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Self-service Kiosks - First Among Equals

Will an increasingly sophisticated travel experience leave the airport kiosk behind?

The self-service kiosk is only 15 years old and the common use kiosk six years younger than that. However, there are already whispers that their life span is nearing an end.

The theory is that online bookings, self-printing, and the power of mobile technology have combined to create a fresh travel experience. Check-in will be automatically completed alongside a seat assignment during the booking process. According to the SITA/Airline Business IT Trends Survey 2012, 71% of respondents believe smartphones and websites will be the dominant channels for passenger processing beyond 2015.

For airlines, it appears to make good sense. Compared with a kiosk, functionality is much easier to improve on the web and mobile devices, the improvements are quicker to market and the systems are easier and cheaper to maintain.

Speaking at the SITA Air Transport IT Summit in June in Brussels, Alex Cruz, CEO of Spanish airline Vueling, said “Kiosks are dead. Check-in is dead.”

For Cruz, reservation equals a boarding pass. For a passenger without baggage, once he has paid and inputted the requisite information, he receives a boarding pass. Check-in is no more than an unnecessary backward step. Clickair—the airline that Vueling merged with three years ago—had such a system in place. Passengers with a bag will still need assistance for the time being, but self-tagging may ultimately make this unnecessary.

Changing role

For most airlines, though, news of the downfall of the kiosk may be somewhat premature. “The kiosk isn’t dead, although there’s no doubt that its role in the travel process is changing,” says Paul Behan, IATA Head of Passenger Experience.

Certainly, with more than 5,000 kiosks in operation at some 200 airports worldwide and about 20% of passengers using them for check-in, airlines have a vested interest in getting more out of the airport kiosk concept.

The kiosk will still play a vital role for passengers with hold baggage, for example. Behan suggests that printing bag tags at a kiosk will be commonplace for a few years yet. “We’re running trials with airlines on home-printed bag tags but there’s still some development work ahead,” he says. “So kiosks, whether integrated or purely for bag drops, will remain a crucial element in the self-service baggage process.”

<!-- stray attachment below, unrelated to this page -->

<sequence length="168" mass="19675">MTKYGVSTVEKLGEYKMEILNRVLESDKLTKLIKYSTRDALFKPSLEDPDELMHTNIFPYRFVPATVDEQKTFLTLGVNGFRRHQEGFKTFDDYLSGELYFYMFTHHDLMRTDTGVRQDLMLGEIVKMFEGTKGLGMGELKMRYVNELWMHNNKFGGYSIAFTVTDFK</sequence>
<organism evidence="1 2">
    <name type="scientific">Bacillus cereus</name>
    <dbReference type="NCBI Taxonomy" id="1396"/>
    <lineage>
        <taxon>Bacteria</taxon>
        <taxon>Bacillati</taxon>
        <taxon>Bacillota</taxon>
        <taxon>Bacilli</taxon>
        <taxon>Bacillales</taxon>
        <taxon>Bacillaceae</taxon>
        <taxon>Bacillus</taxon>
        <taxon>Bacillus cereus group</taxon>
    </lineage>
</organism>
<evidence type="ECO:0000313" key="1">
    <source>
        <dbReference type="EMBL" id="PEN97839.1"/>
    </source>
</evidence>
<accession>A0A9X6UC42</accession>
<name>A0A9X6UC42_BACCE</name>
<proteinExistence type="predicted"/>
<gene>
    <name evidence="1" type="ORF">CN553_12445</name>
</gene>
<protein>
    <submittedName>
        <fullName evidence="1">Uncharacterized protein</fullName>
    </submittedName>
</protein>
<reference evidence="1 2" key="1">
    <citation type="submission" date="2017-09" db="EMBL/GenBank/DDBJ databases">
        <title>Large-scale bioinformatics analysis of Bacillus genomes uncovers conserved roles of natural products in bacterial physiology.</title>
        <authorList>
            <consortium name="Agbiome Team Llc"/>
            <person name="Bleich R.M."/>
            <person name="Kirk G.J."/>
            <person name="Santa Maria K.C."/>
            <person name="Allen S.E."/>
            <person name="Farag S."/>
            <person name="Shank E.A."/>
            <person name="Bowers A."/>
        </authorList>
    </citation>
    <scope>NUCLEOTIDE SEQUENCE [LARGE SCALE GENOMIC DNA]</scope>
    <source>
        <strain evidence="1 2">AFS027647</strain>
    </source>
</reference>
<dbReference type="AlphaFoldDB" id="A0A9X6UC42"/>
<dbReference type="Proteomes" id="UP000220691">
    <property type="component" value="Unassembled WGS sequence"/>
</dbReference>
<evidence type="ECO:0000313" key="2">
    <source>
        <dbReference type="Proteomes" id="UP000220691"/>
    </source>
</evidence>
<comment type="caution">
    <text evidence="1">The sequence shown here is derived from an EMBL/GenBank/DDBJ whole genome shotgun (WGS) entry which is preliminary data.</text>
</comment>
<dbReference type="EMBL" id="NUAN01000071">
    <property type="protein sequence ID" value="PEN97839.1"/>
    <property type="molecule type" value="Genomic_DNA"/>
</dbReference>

Behan also notes a role in document verification for the foreseeable future: “Data provision is moving to other channels but the process still needs to have a validation phase and that is happening at the kiosk. It may be different in the long term and perhaps we will see a small scanner at the security checkpoint. But in the meantime, the kiosk works.”

Rob Broere, Vice President of IT Passenger Service at Emirates, says passport scanning is required for more than 70% of passengers departing from Dubai due to the continued increase in countries that require Advance Passenger Information (API) data. API data can be digitally verified through kiosks, he says, but there is not yet a viable mobile solution. Industry groups are looking closely at the challenge of mobile verification but a solution will take some time to come to fruition.

Multiple channels

With the kiosk set to remain a vital part of the IATA Fast Travel Vision, improved functionality may be the order of the day. Rather than simply being the first point of call for a passenger arriving at the airport, the kiosk could develop as an integrated port for all aspects of booking—adding products and process information alongside more commonplace attributes such as inputting frequent flyer numbers or selecting a different seat.

IATA’s Behan underlines the kiosk’s longevity by pointing to North America, a market that has had kiosks for some time and yet shows no signs of forsaking them. “Passengers are used to them, they like them and kiosks look set to stay,” he suggests. “It’s true that some emerging markets have skipped the kiosk stage and have gone straight to web and mobile technologies, but even here we may see kiosks starting to appear for their bag-processing functions.”

Behan and Broere believe multiple channels will remain the way forward. They both say modern customer service is about giving passengers the opportunity to self-serve at a variety of touchpoints. Many business customers in particular may dash to the airport and not have had the opportunity to access the Internet or use a mobile device. The kiosk at the airport is simply another chance for them to use self-service options.

“Emirates’ vision of passenger service is one of choice,” notes Broere. “We do not want to force passengers to use a certain channel just because it is cheaper for us. We believe that ultimately the customer should be able to use the channel they are most comfortable with.

“If that is a kiosk with a baggage acceptance channel, then Emirates believes in letting them have the choice if they prefer that method over human interaction at a counter,” he concludes. “Especially for the younger technology-savvy generation, check-in via a mobile channel and then baggage acceptance or passport scanning at a kiosk is very normal.”


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